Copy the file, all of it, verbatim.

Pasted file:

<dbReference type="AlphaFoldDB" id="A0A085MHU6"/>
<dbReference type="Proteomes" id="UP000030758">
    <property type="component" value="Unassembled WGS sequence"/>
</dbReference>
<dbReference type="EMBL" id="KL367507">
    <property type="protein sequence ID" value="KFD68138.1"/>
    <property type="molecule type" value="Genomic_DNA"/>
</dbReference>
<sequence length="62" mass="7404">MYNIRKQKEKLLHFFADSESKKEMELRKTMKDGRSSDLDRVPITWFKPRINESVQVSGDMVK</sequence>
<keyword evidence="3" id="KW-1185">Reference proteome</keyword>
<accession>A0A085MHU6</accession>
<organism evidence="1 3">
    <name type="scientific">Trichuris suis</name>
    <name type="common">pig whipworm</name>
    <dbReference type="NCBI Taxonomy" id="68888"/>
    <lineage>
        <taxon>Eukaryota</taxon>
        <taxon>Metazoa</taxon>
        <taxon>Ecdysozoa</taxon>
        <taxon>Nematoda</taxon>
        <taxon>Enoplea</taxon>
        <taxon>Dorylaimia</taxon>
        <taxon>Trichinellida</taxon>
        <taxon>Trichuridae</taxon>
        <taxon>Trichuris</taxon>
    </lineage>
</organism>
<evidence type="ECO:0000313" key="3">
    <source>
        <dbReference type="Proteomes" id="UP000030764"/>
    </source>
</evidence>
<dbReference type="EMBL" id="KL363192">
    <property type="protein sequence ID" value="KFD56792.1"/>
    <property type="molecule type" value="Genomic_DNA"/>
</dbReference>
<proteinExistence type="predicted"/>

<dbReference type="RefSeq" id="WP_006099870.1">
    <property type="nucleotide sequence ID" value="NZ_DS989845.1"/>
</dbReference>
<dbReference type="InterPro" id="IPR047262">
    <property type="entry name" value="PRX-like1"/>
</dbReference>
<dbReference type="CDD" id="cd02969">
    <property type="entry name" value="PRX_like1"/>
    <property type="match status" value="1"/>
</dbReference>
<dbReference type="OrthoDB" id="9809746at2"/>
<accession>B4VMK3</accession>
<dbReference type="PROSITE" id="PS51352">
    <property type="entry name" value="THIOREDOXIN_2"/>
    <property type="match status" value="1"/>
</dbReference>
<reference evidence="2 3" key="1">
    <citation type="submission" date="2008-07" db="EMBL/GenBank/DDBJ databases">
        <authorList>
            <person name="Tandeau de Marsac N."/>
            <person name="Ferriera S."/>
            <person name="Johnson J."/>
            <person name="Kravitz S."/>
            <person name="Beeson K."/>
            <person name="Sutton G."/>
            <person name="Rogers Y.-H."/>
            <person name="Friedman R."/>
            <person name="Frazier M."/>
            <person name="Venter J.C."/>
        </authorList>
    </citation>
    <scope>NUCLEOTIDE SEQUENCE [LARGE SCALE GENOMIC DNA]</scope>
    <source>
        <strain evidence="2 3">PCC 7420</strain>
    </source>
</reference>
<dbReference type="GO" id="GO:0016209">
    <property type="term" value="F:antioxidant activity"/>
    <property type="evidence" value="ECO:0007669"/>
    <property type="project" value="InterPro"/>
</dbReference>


<dbReference type="AlphaFoldDB" id="A0A085MHU6"/>
<dbReference type="Proteomes" id="UP000030758">
    <property type="component" value="Unassembled WGS sequence"/>
</dbReference>
<dbReference type="EMBL" id="KL367507">
    <property type="protein sequence ID" value="KFD68138.1"/>
    <property type="molecule type" value="Genomic_DNA"/>
</dbReference>
<sequence length="62" mass="7404">MYNIRKQKEKLLHFFADSESKKEMELRKTMKDGRSSDLDRVPITWFKPRINESVQVSGDMVK</sequence>
<keyword evidence="3" id="KW-1185">Reference proteome</keyword>
<accession>A0A085MHU6</accession>
<organism evidence="1 3">
    <name type="scientific">Trichuris suis</name>
    <name type="common">pig whipworm</name>
    <dbReference type="NCBI Taxonomy" id="68888"/>
    <lineage>
        <taxon>Eukaryota</taxon>
        <taxon>Metazoa</taxon>
        <taxon>Ecdysozoa</taxon>
        <taxon>Nematoda</taxon>
        <taxon>Enoplea</taxon>
        <taxon>Dorylaimia</taxon>
        <taxon>Trichinellida</taxon>
        <taxon>Trichuridae</taxon>
        <taxon>Trichuris</taxon>
    </lineage>
</organism>
<evidence type="ECO:0000313" key="3">
    <source>
        <dbReference type="Proteomes" id="UP000030764"/>
    </source>
</evidence>
<dbReference type="EMBL" id="KL363192">
    <property type="protein sequence ID" value="KFD56792.1"/>
    <property type="molecule type" value="Genomic_DNA"/>
</dbReference>
<proteinExistence type="predicted"/>

<dbReference type="RefSeq" id="WP_006099870.1">
    <property type="nucleotide sequence ID" value="NZ_DS989845.1"/>
</dbReference>
<dbReference type="InterPro" id="IPR047262">
    <property type="entry name" value="PRX-like1"/>
</dbReference>
<dbReference type="CDD" id="cd02969">
    <property type="entry name" value="PRX_like1"/>
    <property type="match status" value="1"/>
</dbReference>
<dbReference type="OrthoDB" id="9809746at2"/>
<accession>B4VMK3</accession>
<dbReference type="PROSITE" id="PS51352">
    <property type="entry name" value="THIOREDOXIN_2"/>
    <property type="match status" value="1"/>
</dbReference>
<reference evidence="2 3" key="1">
    <citation type="submission" date="2008-07" db="EMBL/GenBank/DDBJ databases">
        <authorList>
            <person name="Tandeau de Marsac N."/>
            <person name="Ferriera S."/>
            <person name="Johnson J."/>
            <person name="Kravitz S."/>
            <person name="Beeson K."/>
            <person name="Sutton G."/>
            <person name="Rogers Y.-H."/>
            <person name="Friedman R."/>
            <person name="Frazier M."/>
            <person name="Venter J.C."/>
        </authorList>
    </citation>
    <scope>NUCLEOTIDE SEQUENCE [LARGE SCALE GENOMIC DNA]</scope>
    <source>
        <strain evidence="2 3">PCC 7420</strain>
    </source>
</reference>
<dbReference type="GO" id="GO:0016209">
    <property type="term" value="F:antioxidant activity"/>
    <property type="evidence" value="ECO:0007669"/>
    <property type="project" value="InterPro"/>
</dbReference>